Linux Consultant

Web Application Protection
Ways to Protect a Web Application from Hackers

Web applications have grown in use tremendously over the past few years. Companies and individuals alike have turned to web-based software as a means of sharing and collaborating data, and centralizing applications on a single server (instead of installing client software on client computers). With the growing use of web applications, there is an increasing need to protect web applications from hackers. Web application protection is critical, since a web application is available to anyone on the Internet (by default). It is simply not good enough to update every time a security update is released- additional means of protecting a web application from hackers are necessary to prevent security compromises by new exploits. This article will explore some of the more popular means of web application protection, and the benefits that they have for the security of your server, and your data. Linux-based solutions will be explored specifically, but these basic concepts are cross platform.

Control Network Access to your Web Application with Iptables

Web applications are, by default, available to anyone on the Internet that can communicate with your web server. Although sometimes this is desirable, ask yourself a simple question- is it possible to restrict network access to the web application server, without impacting legitimate users? Is it possible, for instance, to only allow traffic to your web server from certain countries? If so, consider blocking access to your web web server from foreign domains (.cn, .ru, .af, etc). In a Linux firewall or server environment, Iptables is the best tool to accomplish this. With Iptables, you can selectively allow or block networks by country code. Although a hacker can bypass this security measure by using a proxy server, this will cut down on automated scans (bot scans), and worm traffic.

Use Encrypted Connections to your Web Application

It sounds simple, but a SSL certificate for your web server will prevent outsiders from being able to intercept user names and passwords that would otherwise be sent to web clients in plain text. In addition, for sensitive web applications (like web-based email clients), this will help protect the contents of email messages as they are transmitted to web clients. SSL certificates can be self generated (and display a warning every time a client connects to your web application), or you can purchase a SSL certificate for your web application. Either way, using at least SSL version 3 encryption will give your server one more defense against outside attackers.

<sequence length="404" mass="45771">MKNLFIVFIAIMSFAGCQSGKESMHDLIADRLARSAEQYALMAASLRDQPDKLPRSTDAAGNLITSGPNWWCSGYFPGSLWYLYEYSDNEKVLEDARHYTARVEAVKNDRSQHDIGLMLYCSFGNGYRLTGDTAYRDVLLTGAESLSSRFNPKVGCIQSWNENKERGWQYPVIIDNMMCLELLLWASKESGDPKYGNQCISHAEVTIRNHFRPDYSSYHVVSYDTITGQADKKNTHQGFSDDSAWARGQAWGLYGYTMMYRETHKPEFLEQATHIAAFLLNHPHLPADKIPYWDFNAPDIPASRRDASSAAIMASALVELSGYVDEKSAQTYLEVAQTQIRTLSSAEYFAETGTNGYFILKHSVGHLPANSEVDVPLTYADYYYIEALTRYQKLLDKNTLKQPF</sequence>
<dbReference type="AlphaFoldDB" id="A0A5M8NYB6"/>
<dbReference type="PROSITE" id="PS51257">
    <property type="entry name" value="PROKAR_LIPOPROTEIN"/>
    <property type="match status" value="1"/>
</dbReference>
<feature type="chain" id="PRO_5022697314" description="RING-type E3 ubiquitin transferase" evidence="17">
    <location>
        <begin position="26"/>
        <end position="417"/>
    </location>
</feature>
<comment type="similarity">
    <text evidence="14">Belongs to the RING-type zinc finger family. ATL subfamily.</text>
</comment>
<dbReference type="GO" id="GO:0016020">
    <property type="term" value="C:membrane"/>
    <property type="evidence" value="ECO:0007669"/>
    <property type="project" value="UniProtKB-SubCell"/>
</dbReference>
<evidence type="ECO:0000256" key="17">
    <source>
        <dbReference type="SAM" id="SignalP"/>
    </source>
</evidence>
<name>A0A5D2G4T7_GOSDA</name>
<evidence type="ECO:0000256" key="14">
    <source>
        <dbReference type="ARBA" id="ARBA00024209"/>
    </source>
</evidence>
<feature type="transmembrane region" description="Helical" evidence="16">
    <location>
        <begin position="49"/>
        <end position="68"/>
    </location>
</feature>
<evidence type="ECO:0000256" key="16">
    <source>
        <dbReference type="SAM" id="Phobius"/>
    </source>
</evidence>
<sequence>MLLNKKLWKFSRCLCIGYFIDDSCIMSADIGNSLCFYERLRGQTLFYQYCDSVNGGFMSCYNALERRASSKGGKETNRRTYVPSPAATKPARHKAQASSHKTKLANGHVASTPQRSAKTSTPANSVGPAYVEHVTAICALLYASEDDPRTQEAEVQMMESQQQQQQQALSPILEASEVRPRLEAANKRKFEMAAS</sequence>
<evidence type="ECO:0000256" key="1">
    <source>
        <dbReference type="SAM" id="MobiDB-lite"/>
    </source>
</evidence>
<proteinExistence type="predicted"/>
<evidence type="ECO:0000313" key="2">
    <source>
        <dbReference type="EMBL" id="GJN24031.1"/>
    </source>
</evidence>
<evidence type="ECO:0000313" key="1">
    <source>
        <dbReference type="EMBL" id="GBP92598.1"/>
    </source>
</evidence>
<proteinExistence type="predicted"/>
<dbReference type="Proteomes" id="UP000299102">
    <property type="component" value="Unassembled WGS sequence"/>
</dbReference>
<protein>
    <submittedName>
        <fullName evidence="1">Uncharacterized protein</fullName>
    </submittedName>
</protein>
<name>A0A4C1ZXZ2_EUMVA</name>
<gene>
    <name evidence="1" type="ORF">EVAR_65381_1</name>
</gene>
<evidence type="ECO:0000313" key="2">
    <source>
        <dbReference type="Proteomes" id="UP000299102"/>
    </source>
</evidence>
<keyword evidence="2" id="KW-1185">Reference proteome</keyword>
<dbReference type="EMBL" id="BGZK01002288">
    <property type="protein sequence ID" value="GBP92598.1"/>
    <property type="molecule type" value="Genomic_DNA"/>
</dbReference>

Use mod_security for Web Application Protection

Sometimes, even the best written web applications have security vulnerabilities. Let's face it- software is written by humans, and humans aren't perfect. A good way to protect against an attacker compromising a server (or injecting SQL code) is to use a module for the Apache web server called mod_security. Mod_security acts as a filter, to remove malicious strings from requests to the web server. Mod_security supports the ability to detect credit card numbers, SQL injection attempts, geographical IP resolution, and even automatic updating of attack rules. Mod_security configurations can be as complex or simplistic as you would like, and mod_security can effectively be used to protect a web application from hackers.

Following these ways to protect a web application from hackers can be easy to implement, and save you the frustration of a web application compromise. Using a strict firewall policy, SSL encryption, and a web application firewall, you can prevent most attackers from successfully compromising your web application. Although these above solutions were all Linux-based solutions, similar solutions are available for various platforms. If you would like any of these methods implemented on your Linux server, please do not hesitate to contact me.